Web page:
Gays Face Extra Addiction Threat
A respected research group claims that up to 30% of people in the LGBT community abused substances—and says rampant discrimination is to blame.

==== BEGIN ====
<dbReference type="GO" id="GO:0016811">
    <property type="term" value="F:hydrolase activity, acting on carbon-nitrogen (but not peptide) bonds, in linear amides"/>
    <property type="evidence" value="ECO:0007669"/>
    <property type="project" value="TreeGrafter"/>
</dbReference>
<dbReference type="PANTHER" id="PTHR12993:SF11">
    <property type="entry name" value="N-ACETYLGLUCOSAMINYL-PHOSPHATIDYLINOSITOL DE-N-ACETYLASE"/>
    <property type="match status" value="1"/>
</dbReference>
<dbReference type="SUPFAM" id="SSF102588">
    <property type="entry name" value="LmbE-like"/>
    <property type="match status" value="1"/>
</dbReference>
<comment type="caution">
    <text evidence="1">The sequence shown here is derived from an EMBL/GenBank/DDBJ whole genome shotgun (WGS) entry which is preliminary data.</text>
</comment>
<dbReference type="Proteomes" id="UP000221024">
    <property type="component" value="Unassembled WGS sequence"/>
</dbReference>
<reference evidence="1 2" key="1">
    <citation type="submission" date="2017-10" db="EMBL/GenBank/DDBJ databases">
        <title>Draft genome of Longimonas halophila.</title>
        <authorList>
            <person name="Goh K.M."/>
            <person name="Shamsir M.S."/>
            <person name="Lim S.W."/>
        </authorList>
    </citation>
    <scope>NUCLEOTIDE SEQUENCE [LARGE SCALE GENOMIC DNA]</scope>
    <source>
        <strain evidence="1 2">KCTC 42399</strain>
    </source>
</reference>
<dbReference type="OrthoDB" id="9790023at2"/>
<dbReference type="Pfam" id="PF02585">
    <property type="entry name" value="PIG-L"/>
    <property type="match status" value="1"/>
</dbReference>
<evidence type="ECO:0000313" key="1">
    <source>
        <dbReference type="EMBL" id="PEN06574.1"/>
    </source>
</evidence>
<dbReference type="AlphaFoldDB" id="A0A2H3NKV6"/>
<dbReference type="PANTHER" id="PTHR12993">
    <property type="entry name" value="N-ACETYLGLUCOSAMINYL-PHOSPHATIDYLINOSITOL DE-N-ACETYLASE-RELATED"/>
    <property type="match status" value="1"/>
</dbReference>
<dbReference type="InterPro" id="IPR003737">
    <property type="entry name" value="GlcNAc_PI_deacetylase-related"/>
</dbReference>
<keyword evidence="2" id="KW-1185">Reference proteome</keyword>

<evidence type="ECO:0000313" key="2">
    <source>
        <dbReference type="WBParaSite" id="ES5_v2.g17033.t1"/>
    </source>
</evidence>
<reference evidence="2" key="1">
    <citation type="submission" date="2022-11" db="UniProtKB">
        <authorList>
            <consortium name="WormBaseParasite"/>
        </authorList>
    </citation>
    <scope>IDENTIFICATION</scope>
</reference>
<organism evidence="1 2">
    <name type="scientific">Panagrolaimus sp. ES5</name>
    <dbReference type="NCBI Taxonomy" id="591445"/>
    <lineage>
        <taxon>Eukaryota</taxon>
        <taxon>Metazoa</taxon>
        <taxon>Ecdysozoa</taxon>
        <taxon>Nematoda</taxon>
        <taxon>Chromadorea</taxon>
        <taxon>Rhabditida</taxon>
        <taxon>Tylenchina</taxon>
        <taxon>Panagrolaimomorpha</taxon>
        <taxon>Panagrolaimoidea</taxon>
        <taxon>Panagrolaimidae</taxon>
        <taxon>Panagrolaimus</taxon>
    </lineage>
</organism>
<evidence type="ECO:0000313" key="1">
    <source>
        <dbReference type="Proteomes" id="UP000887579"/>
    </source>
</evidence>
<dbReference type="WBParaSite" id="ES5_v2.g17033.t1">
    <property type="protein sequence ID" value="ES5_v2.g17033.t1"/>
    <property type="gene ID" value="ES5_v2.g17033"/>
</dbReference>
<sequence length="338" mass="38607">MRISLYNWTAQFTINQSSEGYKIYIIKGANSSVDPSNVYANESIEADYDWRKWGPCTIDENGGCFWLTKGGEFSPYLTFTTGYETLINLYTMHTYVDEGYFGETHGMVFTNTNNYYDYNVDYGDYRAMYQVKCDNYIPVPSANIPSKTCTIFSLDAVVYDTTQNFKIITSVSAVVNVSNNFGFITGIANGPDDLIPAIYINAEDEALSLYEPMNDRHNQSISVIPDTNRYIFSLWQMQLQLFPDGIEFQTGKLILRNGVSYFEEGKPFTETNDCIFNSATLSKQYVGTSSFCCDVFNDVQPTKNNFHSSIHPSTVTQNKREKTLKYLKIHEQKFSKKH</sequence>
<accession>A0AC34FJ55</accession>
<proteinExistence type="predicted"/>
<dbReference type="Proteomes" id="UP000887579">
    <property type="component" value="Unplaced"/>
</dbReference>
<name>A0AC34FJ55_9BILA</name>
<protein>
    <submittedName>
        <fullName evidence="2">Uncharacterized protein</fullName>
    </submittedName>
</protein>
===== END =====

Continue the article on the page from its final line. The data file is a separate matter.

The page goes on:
The Center for American Progress—a leading progressive public policy research organization—has just released a startling report asserting that gay, lesbian and transgender Americans are much more prone to substance abuse than their heterosexual counterparts. Pulling together data from the Substance Abuse and Mental Health Services Administration (SAMHSA) and other scientific studies, the organization claims that an estimated 20-30% of gay and transgender Americans have abused substances, compared to 9% of the general public. Why? “The stress that comes from daily battles with discrimination and stigma is a principal driver of these higher rates of substance use, as gay and transgender people turn to tobacco, alcohol, and other substances as a way to cope with these challenges," the report states. "And a lack of culturally competent health care services also fuels substance-use rates among gay and transgender people.” The authors say that gay and lesbian adults are twice less likely than other Americans to have health insurance, since most workplaces still don't provide insurance benefits to same-sex couples. They also note that gay and transgender people are 200% more likely to smoke tobacco than heterosexuals, and that gay men are 3.5 times more likely to smoke pot than straight men. “In order to lower these rates," they conclude, "our health care system needs to better meet the needs of gay and transgender people, and our government needs to advance public policies that promote equality for this population.”